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‘The epitaph of RIM has been written far too early’ Add to ...

At an AT&T store in New York a few months ago, a high-performing sales clerk faced a rather unusual situation because of his success.

The salesperson had sold the most cellphones during the month of May at one of AT&T’s locations in midtown Manhattan. His reward was one of the newest gadgets around: a PlayBook tablet computer by Research in Motion Ltd. But his store didn’t have any of the devices in stock then, and it still doesn’t have any.

So he’s still waiting for his prize, but he doesn’t much care. To use the PlayBook, he knows he’ll need to buy a BlackBerry smart phone. And as a loyal user of Apple’s iPhone, he doesn’t see that happening. “I think I’ll just sell the thing when I get it,” he said. “Why do I want a BlackBerry? Everything I want to do, I can do better on the phone I already have. The little keyboards are nice, but that’s all.”

What a rapid and unpleasant fall it has been for the BlackBerry, arguably the most influential technological innovation to come out of Canada for decades. Five years ago, it was the only smart phone worth owning. Two-and-a-half years ago, Barack Obama fought for the right to keep his beloved BlackBerry as he moved into the White House (there were security concerns). RIM even signed up rock band U2 to pitch the BlackBerry in television ads.

The BlackBerry was the world’s coolest wireless device, until suddenly it wasn’t.

Of all the difficulties RIM has faced this year - the bumpy launch of the PlayBook, controversy about its dual-CEO structure, and this week’s announcement of 2,000 layoffs - none is more threatening than this: The company’s signature product has lost some of its prestige. RIM’s share of the consumer market has been pulverized by Apple Inc. and devices that run Google Inc.’s Android operating system.

Now, RIM is set to unleash a slew of sleeker, more sophisticated BlackBerrys, and the pressure has never been more intense. After an abysmal first quarter, a dizzying share price drop and the unprecedented job cuts, Canada’s most important high-tech company truly needs to wow the market if it wants to get its momentum back.

The high expectations around RIM’s forthcoming release have grown in part because co-CEO Jim Balsillie has deflected most of the recent criticism with talk of a crucial “transition” that will lead to stellar growth in the latter half of 2012. With new devices and an update of its core operating system, now called BlackBerry 7 – which will be replaced by yet another new system next year, called QNX - RIM hopes to stem the market share loss and reassert the BlackBerry as the smart phone of choice for Western business people, savvy consumers and new wireless users in fast-growing markets such as Latin America and Asia.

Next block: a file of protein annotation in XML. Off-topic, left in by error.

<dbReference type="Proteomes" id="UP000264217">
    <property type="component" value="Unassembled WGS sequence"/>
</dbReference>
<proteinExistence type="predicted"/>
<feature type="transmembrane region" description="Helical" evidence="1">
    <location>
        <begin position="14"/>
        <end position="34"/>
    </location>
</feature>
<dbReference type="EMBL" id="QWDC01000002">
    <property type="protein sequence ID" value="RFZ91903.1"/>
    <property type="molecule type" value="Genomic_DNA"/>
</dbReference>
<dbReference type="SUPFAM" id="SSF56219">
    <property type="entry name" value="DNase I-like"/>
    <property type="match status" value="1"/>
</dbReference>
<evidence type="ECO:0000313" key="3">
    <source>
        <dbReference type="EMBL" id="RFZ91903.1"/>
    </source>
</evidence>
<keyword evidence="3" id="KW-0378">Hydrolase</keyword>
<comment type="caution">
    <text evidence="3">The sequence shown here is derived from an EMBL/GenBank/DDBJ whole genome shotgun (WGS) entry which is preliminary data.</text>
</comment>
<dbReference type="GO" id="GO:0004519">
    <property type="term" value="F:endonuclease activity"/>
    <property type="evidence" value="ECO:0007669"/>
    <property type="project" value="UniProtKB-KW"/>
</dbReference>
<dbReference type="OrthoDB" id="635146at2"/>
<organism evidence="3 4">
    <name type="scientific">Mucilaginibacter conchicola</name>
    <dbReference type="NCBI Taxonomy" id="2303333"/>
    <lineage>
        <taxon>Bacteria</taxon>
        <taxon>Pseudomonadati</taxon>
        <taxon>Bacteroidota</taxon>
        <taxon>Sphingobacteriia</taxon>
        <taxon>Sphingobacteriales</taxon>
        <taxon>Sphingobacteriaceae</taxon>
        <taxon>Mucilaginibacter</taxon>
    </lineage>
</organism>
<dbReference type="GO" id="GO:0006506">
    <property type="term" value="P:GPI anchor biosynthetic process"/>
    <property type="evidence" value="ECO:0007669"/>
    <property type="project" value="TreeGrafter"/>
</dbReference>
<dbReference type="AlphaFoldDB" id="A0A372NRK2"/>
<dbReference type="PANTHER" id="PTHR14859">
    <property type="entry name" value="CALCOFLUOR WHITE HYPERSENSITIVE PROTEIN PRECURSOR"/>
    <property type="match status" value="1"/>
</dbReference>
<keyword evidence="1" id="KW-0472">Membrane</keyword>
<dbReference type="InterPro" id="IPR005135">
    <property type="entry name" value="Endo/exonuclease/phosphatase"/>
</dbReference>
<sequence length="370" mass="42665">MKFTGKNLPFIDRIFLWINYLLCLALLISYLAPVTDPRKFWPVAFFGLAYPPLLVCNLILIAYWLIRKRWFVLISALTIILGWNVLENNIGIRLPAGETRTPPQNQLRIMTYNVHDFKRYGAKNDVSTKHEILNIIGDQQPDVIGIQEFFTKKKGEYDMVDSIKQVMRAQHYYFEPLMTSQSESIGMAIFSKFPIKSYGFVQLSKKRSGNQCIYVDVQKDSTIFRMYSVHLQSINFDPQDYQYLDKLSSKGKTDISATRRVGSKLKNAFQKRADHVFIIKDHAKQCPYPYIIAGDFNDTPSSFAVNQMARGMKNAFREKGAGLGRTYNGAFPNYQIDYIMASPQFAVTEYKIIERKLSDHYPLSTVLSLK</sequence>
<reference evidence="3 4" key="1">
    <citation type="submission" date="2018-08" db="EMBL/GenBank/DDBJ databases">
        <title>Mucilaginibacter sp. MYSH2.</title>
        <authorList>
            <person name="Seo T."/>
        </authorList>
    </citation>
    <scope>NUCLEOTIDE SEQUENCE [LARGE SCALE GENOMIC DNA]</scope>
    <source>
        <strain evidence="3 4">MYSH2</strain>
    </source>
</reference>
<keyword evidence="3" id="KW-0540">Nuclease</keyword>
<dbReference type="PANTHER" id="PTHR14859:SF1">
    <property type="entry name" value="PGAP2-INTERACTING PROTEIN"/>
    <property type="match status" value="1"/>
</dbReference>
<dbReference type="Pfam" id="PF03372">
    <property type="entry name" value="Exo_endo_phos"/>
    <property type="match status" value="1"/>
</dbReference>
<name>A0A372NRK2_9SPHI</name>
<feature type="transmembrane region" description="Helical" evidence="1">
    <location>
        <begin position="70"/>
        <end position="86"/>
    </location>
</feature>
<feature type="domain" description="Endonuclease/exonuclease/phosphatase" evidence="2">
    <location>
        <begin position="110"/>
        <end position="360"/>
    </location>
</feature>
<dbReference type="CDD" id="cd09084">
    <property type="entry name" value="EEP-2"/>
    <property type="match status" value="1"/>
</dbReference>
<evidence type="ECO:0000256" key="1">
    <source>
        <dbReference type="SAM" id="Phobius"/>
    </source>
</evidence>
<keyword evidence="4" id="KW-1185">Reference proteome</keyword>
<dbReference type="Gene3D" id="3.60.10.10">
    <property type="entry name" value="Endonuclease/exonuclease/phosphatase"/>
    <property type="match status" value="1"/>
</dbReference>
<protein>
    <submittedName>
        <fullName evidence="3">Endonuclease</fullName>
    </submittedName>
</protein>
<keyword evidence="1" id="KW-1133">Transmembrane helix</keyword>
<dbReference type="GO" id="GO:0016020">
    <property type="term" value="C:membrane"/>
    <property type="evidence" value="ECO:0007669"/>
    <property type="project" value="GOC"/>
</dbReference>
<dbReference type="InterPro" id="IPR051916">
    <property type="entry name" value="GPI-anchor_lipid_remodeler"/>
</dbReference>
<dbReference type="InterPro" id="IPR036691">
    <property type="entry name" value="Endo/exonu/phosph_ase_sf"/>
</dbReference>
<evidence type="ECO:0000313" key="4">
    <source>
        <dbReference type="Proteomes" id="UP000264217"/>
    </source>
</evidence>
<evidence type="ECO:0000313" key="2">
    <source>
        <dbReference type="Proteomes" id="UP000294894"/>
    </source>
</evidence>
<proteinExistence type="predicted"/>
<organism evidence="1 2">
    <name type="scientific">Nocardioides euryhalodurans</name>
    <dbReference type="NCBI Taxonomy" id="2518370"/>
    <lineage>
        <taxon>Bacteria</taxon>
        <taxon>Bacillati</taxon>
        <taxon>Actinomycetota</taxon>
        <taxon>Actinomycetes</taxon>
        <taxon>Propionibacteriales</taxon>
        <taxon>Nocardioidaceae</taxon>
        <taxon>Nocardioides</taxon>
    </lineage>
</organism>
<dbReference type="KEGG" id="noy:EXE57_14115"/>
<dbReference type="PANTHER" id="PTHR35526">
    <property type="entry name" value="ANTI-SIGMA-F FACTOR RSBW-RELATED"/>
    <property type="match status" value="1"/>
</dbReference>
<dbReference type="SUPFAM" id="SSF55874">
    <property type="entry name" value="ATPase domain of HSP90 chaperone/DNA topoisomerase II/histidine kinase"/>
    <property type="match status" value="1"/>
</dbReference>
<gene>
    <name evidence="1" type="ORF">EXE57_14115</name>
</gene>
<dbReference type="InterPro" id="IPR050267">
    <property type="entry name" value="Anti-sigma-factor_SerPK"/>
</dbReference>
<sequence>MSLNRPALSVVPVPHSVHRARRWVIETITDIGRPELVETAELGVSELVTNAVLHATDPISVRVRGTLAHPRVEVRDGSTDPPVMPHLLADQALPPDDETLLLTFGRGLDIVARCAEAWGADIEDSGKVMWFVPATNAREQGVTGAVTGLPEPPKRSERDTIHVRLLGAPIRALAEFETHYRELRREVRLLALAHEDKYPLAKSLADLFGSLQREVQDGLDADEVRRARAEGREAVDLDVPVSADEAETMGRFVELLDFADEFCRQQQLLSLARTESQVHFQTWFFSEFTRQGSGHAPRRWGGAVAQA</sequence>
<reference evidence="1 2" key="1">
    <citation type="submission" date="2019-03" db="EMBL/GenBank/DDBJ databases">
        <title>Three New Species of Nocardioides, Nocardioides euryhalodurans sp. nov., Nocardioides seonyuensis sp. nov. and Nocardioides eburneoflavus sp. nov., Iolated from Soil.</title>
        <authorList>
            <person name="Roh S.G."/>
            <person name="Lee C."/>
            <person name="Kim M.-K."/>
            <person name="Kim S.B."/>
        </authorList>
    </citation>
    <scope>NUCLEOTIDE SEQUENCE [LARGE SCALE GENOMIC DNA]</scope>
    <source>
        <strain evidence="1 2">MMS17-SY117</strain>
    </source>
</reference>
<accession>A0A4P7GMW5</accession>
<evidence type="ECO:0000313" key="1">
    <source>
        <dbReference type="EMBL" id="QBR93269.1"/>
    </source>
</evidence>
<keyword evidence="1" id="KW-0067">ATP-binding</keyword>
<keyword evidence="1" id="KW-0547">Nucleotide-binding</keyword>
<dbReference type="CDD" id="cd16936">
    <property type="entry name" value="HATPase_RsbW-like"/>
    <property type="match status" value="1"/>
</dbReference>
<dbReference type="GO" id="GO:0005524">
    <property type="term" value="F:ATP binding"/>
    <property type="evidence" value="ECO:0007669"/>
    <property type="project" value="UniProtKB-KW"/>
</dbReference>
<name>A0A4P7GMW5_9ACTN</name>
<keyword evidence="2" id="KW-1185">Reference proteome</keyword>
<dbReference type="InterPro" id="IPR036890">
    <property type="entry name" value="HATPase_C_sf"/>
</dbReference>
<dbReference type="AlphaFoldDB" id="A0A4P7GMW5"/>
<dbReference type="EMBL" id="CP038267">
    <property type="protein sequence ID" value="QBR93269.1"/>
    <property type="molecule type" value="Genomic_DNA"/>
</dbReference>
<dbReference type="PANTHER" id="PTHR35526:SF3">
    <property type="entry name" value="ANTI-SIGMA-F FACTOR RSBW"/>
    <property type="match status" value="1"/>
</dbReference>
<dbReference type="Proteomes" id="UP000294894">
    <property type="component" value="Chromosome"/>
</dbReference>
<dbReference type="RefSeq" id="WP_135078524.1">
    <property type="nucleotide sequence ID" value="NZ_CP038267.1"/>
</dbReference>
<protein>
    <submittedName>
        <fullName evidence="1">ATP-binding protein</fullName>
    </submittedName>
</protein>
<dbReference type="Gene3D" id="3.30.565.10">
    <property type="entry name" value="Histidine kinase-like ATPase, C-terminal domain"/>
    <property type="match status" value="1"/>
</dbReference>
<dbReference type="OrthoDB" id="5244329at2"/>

There is, however, more pain to be absorbed first. RIM executives and staff know the next few quarters will be as miserable as the last - that even if the new phones are a success, it will take a while for them to affect the bottom line in a meaningful way. Industry players, many of whom have already tried out the new products, are mixed on the new crop, though, and on the company’s outlook. RIM may be building a better BlackBerry, but is it enough to stem the losses to Apple and Android?

“I think BlackBerry 7, in absolute terms, is a much better BlackBerry experience,” says Mike Walkley, an analyst who follows global handset makers for Canaccord Genuity and has seen the new devices. “But in relative terms, it’s still going to look like your dad’s BlackBerry – and it’s probably going to fall further behind the Android and Apple smart phones in terms of consumer preference.”

This is partly because RIM’s software and hardware have never been as tailored to multimedia functions such as video the way rival devices made by Apple, Samsung and others have. That’s a problem because smart phones are, increasingly, becoming do-everything gadgets – fulfilling the roles previously played by Mp3 players, high definition video cameras, gaming consoles and desktop computers.

RIM has instead relied on its strengths in secure wireless e-mail, which has allowed it to dominate the enterprise sector. It also boasts the QWERTY keyboard, which many people love because it makes typing easier, although creates limitations in design.

The problem, says one senior executive at a Canadian wireless carrier, is RIM’s competitors have closed the gap on e-mail and messaging, but RIM has failed to similarly catch up on software applications. Even with the crop of BlackBerrys coming out, “the value proposition is getting tougher to justify,” he said.